And even fake lakes can support decent bass fishing.
"What the hell were we supposed to do?" he asked. "If you can't lick 'em, you gotta join 'em." So the miners took Podgor's idea to Tallahassee, with a dear friend of former governor Lawton Chiles leading their lobbying effort. The Legislature set up a committee of the stakeholders, and soon had the outlines of a consensus plan. In 1997, the Legislature approved a 50-year mining blueprint, over few objections.
That consensus, said Tom MacVicar, is a key point to remember. MacVicar was once a deputy director of the water district; he helped develop the Everglades hydrology model that is being used in the Everglades restoration plan.Now he is a consultant to the mining industry -- as well as the sugar industry and other clients -- and he believes it's time for environmentalists to accept the inevitable.
"Look around: This is a growing state, and it needs rock," he said.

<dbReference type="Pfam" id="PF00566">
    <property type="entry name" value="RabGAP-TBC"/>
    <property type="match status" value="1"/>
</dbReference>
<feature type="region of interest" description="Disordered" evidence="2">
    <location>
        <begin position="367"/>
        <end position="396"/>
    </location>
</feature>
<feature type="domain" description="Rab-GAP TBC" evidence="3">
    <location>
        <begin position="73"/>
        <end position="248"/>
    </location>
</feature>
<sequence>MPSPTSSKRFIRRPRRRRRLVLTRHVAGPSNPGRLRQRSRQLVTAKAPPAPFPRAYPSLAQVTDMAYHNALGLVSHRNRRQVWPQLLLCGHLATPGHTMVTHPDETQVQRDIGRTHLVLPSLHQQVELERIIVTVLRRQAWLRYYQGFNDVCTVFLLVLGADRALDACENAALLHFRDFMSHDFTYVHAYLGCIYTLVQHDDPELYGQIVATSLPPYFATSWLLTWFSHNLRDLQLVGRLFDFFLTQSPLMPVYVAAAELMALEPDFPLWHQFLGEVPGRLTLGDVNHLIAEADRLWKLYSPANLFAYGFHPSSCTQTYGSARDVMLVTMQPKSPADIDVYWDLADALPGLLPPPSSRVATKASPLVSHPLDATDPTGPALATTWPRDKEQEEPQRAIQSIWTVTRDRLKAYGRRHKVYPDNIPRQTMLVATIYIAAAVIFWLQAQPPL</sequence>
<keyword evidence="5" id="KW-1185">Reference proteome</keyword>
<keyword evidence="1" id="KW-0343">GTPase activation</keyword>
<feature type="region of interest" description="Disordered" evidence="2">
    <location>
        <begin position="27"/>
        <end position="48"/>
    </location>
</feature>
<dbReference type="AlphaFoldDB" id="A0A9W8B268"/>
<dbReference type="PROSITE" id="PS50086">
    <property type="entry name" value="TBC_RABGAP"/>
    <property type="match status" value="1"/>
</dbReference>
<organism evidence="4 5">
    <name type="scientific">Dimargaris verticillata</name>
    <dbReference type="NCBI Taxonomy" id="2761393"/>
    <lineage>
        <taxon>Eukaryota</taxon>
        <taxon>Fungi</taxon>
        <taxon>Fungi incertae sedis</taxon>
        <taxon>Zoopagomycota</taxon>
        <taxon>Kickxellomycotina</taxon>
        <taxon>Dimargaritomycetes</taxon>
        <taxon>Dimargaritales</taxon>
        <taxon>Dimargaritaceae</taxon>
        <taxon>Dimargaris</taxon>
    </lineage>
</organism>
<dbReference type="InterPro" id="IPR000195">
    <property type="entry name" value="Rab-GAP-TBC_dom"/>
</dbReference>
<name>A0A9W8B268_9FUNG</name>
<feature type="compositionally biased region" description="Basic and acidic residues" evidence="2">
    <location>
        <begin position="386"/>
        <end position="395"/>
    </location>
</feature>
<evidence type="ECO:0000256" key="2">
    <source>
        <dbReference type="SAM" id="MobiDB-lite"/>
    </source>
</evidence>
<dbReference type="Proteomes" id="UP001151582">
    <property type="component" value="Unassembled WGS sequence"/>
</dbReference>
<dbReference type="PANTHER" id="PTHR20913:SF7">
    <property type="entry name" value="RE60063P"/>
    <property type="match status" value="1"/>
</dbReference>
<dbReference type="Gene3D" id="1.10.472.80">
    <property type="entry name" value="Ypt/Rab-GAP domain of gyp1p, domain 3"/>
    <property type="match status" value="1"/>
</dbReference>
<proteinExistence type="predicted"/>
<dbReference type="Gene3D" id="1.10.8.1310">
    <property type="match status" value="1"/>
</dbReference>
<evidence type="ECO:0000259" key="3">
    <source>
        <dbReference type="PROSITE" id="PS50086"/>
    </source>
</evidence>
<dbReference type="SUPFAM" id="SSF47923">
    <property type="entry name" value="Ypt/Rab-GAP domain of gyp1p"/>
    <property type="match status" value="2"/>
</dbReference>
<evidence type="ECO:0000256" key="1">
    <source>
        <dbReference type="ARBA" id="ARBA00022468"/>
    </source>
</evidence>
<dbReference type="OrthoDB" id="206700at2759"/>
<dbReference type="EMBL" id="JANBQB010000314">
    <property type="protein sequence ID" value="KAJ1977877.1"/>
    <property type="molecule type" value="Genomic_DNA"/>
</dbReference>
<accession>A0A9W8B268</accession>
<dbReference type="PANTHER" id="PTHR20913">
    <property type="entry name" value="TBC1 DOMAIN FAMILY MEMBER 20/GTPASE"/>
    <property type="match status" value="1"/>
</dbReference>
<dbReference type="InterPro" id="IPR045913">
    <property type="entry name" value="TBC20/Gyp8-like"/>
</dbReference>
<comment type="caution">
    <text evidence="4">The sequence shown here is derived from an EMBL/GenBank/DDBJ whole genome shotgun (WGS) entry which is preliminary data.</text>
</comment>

But the Lake Belt consensus has unraveled. The caustic Podgor was ousted as director of Friends of the Everglades and replaced on the Lake Belt Committee by a former Drexel Burnham Lambert broker named Barbara Lange.
She didn't pay much attention at first because she was busy fighting a nearby airport proposal. But in 1999, the Corps unveiled its Lake Belt environmental analysis, noting that the plan would eliminate 15,000 acres of "irretrievable" wetlands, in addition to 6,000 that already had been permitted. The analysis predicted "significant negative impacts" to native vegetation, wildlife, water flows and water quality.
Nevertheless, the Corps proposed to issue permits approving 50 years' worth of mining.
Suddenly Lange was paying attention.
"I was like: What? Are you out of your mind?" said Lange, the Sierra Club's Everglades coordinator. "You read the details, and it's just one outrage after OTHER.

Ralph Castillo

Posted in the Tallahassee Grapefruit Political Blog
In response to anonymous posted 8//12/06
Dear Ms. Deborah Dion (nee) Deborah UNION please provides your name in postings be truthful.
From the Gainesville Sun
RE: HONEST,” I VOTED MY CONSCIENCE “J. ALEX VILLALOBOS
By LLOYD DUNKELBERGER, Tallahassee Bureau.
An excerpt from his article while interviewing Alex Villalobos: